U.S. Government Increases Its Social Media Screening of Visa Applicants

By Elizabeth M. Klarin

June 3, 2019 | Immigration Blog

The U.S. Department of State is now requiring nearly all applicants for U.S. visas to submit their social media usernames, handles, screen names, or other identifiers associated with social media profiles—along with previous email addresses and phone numbers used in the past five years. These accounts will give the government access to photos; locations; family, friend and acquaintance names; dates of birth; and many other personal identifiers and data shared on social media.

While this move may seem to require an alarming level of information from visa applicants, it should not come entirely as a surprise. In 2017, the Department of Homeland Security began requiring some U.S. visa or status applicants to disclose their social media history before entering the country, as part of the Trump Administration’s “extreme vetting” at the borders. Border agents also have been searching the phones and other electronic devices of foreigners requesting admission to the U.S. over the past two years, conducting “digital strip searches” likely focused on identifying terrorists and rooting out immigration fraud, misrepresentation or any activities that might make someone inadmissible to the U.S. This latest move by the Department of State was actually proposed more than a year ago, in March 2018. Even dating back to the Obama administration, the U.S. Department of State began asking visa applicants to voluntarily submit their social media information.

It certainly shouldn’t be surprising to those who have been crossing the border over the past two years and have witnessed first-hand the shift in policies and practices pertaining to the admission of non-U.S. citizens. That said, not everyone is traveling frequently—and despite all the warning signs, many individuals worldwide continue to advertise their thoughts and activities on social media accounts. This poses a continued danger in gaining admissibility to the U.S., since as we all know, perception is not always reality. If a government official with the U.S. Department of Homeland Security or U.S. Department of State has reason to believe that you have committed (or will commit) an act that makes you inadmissible to the U.S., your ability to travel to America becomes markedly more difficult, or impossible. You may have to overcome perceptions and assumptions that could delay or derail your planned visitor or business activities in the States.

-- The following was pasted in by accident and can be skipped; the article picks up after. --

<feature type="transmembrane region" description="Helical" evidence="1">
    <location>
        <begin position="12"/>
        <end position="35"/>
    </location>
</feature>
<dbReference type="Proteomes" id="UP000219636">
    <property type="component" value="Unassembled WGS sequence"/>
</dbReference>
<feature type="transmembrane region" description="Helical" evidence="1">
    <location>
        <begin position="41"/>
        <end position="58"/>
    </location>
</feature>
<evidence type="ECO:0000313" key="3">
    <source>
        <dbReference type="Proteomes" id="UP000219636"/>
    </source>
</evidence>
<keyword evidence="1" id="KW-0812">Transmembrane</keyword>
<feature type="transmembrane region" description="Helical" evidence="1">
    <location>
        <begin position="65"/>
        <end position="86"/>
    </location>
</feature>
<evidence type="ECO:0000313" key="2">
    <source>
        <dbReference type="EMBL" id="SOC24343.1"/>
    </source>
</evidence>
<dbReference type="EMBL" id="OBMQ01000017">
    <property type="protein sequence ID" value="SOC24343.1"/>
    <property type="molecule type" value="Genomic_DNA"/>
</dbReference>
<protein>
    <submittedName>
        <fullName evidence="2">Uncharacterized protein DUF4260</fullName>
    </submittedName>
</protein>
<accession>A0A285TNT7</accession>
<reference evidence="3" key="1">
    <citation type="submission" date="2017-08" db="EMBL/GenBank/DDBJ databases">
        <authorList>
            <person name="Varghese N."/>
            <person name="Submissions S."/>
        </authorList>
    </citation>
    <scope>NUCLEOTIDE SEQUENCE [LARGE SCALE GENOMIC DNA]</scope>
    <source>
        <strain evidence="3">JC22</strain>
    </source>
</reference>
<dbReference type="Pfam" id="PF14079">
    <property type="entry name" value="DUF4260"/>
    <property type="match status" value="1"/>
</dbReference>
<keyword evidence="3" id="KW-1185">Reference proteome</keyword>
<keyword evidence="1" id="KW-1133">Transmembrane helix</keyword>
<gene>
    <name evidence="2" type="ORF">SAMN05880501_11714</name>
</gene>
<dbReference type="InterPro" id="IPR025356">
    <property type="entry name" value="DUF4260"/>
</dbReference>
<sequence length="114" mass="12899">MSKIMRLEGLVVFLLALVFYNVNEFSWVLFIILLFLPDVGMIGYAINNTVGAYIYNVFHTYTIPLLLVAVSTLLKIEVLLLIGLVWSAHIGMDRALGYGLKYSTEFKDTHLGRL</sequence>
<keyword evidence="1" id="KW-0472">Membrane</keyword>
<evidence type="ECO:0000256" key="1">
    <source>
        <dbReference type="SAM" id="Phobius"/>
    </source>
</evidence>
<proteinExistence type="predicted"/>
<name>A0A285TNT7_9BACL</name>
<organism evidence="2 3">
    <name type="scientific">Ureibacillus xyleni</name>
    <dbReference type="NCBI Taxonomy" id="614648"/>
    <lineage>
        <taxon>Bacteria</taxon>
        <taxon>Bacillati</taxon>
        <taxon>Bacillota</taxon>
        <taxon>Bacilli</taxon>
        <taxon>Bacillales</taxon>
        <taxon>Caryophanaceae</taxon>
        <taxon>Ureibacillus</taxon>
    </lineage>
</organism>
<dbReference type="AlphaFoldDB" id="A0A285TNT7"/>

Actions or affiliations published online can have far-reaching—even previously unimaginable—consequences in today’s heated U.S. immigration environment. For example, take the case of the recent American reporters, attorneys and activists who were labeled “suspected organizers, coordinators, instigators, and media” warranting being pulled aside and questioned when crossing the U.S.-Mexico border. CBP had also compiled dossiers on some of the 52 individuals, with the help of intelligence from Mexican officials, according to news reports.

In the Digital Age, it’s amazing how quickly personal practices that used to be common sense have become educational imperatives. LMWF advises caution in all cases when it comes to social media use. While immigration is certainly not the #1 reason for most people to be careful online (or perhaps, even in your top 10!), it’s certainly something that should be on your radar, even from a young age. Don’t say or disclose something online that you wouldn’t want the whole world—including the U.S. Department of State or U.S. Customs and Border Protection—knowing. Now or ever.

The full list of social media platforms currently being referenced in the Department of State immigrant and nonimmigrant visa applications includes the following:

  • ASK.FM
  • QZONE (QQ)
  • TWOO
  • VINE

Disclaimer: The information in this post is provided for general informational purposes only, and may not reflect the current law in your jurisdiction. No information contained in this post should be construed as legal advice from our firm or the individual author, nor is it intended to be a substitute for legal counsel on any subject matter. No reader of this post should act or refrain from acting on the basis of any information included in, or accessible through, this post without seeking the appropriate legal or other professional advice on the particular facts and circumstances at issue from a lawyer licensed in the recipient’s state, country or other appropriate licensing jurisdiction.

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